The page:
How Estate Planning Can Provide for "Non-traditional" Families
When it comes to estate planning things often come down to family: how to care for them best, who in the family gets what, etc. However, our definition of “family” has changed significantly over the years. The “traditional” American family set up looks very different than it did fifty years ago. Divorce and cohabitation are just two factors of many that can complicate a will.
This is why creating a comprehensive estate plan ahead of time is crucial to ensuring that your assets go where you want them to, and aren’t distributed according to laws that may not allocate resources according to your wishes.
Whether you’re part of a blended family or are cohabitating with an unmarried partner, having a comprehensive estate plan is crucial to protecting your family and looking after their best interests, even when you’re gone.
Here are some of the ways an estate plan can take care of your family:
Appoint a Guardian
Let’s say that you’re a single parent with a rocky relationship to your family and no connection to the other parent. If you pass away before your child turns 18, who is going to take care of that child? Where are they going to live? How will they get their needs met?
When no will in place, custody is awarded in many cases to those most closely related to that child (grandparents, aunts, cousins, etc.) If, like in this case, there are no close family members, custody may go to close friends of the family. The court system will look to award custody in the child’s best interest. However, they likely won’t be privy to the nuances of different relationship, and they most pertaining won’t know what your desires would be. A will allows you to make your opinion known and appoint an appropriate guardian. This way you can be sure that your child is looked after the way you want them to be.
Leave Reources for an Unmarried Partner
These days many couples have opted to stay together long-term without legally marrying. This decision is an extremely personal choice, and what may work for one couple may not work for another.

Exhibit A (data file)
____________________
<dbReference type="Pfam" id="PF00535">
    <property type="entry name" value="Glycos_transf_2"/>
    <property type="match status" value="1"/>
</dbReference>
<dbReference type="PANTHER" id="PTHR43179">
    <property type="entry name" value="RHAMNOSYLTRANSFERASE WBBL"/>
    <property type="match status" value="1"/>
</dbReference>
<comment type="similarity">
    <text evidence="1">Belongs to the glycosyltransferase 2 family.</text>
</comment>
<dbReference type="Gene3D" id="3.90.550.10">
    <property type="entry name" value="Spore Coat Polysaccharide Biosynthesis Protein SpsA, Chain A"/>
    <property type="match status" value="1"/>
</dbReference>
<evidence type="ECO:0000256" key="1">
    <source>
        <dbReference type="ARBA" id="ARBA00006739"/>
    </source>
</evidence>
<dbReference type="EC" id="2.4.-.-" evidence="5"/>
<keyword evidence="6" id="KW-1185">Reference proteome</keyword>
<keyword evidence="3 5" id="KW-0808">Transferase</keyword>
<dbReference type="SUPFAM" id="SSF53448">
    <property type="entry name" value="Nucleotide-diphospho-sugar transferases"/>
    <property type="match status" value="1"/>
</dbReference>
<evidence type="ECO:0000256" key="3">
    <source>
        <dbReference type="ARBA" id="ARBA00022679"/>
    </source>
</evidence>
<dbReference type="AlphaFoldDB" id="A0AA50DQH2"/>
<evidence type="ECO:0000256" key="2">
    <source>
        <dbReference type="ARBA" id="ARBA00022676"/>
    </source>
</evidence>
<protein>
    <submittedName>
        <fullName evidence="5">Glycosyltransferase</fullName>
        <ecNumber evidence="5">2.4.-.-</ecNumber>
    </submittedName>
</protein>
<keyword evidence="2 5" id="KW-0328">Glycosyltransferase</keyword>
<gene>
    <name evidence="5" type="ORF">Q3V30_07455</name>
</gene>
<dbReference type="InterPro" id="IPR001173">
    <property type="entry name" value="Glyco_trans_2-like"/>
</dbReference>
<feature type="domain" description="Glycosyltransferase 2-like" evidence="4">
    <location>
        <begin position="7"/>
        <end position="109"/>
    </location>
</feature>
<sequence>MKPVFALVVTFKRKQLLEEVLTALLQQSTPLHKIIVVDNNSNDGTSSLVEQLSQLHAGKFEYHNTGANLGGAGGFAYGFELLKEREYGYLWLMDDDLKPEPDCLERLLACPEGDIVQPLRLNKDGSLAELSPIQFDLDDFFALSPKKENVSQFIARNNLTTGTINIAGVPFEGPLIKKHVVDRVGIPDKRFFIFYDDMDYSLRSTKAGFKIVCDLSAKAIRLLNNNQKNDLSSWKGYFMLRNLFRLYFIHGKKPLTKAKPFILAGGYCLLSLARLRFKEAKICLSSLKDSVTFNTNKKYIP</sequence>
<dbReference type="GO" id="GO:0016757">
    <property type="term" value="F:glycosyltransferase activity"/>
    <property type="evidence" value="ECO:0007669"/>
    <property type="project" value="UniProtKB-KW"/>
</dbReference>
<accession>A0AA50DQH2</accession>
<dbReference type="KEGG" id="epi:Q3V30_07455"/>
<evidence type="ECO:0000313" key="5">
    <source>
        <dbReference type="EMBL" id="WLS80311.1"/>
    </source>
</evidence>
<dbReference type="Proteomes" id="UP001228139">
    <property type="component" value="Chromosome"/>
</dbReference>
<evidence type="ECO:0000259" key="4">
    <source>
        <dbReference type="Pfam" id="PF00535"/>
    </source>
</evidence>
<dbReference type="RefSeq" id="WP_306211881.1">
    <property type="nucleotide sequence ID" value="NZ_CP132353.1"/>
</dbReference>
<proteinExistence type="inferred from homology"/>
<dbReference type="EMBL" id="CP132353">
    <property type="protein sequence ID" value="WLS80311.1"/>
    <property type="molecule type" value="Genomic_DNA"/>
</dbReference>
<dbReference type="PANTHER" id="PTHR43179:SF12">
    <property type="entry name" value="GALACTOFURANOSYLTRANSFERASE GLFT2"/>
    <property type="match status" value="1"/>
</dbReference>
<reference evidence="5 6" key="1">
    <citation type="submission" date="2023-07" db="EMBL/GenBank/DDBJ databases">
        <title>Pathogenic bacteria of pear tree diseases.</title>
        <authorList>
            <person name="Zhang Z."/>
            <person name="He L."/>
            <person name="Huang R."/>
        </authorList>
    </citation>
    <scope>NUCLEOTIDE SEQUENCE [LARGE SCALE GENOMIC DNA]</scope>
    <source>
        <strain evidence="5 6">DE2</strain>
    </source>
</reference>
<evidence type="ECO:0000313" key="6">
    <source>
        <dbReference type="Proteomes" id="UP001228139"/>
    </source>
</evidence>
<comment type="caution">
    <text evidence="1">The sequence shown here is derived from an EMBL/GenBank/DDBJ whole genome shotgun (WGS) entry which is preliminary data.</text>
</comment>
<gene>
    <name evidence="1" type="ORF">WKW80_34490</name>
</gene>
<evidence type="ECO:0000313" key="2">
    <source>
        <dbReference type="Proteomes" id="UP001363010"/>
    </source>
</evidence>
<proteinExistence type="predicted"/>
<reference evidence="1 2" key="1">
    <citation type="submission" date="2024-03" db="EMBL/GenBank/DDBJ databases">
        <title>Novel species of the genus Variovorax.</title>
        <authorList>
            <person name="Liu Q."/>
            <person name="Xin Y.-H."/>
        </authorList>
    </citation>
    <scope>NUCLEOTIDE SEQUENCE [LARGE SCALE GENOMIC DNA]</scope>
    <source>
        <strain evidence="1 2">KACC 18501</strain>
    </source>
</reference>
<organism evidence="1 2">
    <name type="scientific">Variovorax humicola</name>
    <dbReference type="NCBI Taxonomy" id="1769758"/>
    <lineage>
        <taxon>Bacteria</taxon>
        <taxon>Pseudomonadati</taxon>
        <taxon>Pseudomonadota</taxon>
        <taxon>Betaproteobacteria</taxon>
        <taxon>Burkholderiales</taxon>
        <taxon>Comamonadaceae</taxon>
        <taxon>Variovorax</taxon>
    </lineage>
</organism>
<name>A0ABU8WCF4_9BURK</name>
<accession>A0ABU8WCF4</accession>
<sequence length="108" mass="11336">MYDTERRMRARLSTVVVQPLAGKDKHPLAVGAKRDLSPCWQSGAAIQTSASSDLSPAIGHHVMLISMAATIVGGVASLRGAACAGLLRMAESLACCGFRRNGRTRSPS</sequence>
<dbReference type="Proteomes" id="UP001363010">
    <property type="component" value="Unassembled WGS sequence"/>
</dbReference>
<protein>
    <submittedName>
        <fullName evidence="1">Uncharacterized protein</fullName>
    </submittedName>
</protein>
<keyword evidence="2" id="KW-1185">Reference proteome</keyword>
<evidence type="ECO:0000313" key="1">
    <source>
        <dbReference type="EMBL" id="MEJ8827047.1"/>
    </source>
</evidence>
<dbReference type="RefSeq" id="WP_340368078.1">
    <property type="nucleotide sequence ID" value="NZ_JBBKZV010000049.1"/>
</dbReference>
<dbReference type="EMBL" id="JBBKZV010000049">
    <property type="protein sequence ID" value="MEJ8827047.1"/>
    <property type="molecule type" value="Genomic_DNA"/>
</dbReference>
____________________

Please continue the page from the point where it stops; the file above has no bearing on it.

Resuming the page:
Unfortunately, unmarried partner’s aren’t always afforded the same legal rights that spouses are in terms of community property, inheritance, custody, survivorship, healthcare, and retirement . This means that, without a will in place, your partner may not receive what otherwise would be legally theirs.
For example, let’s say that two partners live together on property owned solely by one partner. If the owning partner dies, the surviving party may not have the right to survivorship that a spouse would have.
Specifying what you want to be left to your partner allows you to care for them beyond death.
Leave Real Estate in a Straightforward Way
Whatever your family situation, leaving real estate can be complicated. If you are a sole owner and want to leave a piece of property to anyone besides your spouse, a will can help make that happen. Of course, in these cases it is also important to create a transfer on death deed, as these document take presidence over will designation for real estate.
Orbit Wills is an online resource to create wills. However, with more complex wills pertaining to “non-traditional” families, it’s always best to talk to an experienced and knowledgeable estate planning attorney. Someone with knowledge of current laws can help you create a comprehensive plan that leaves nothing (and no one) out.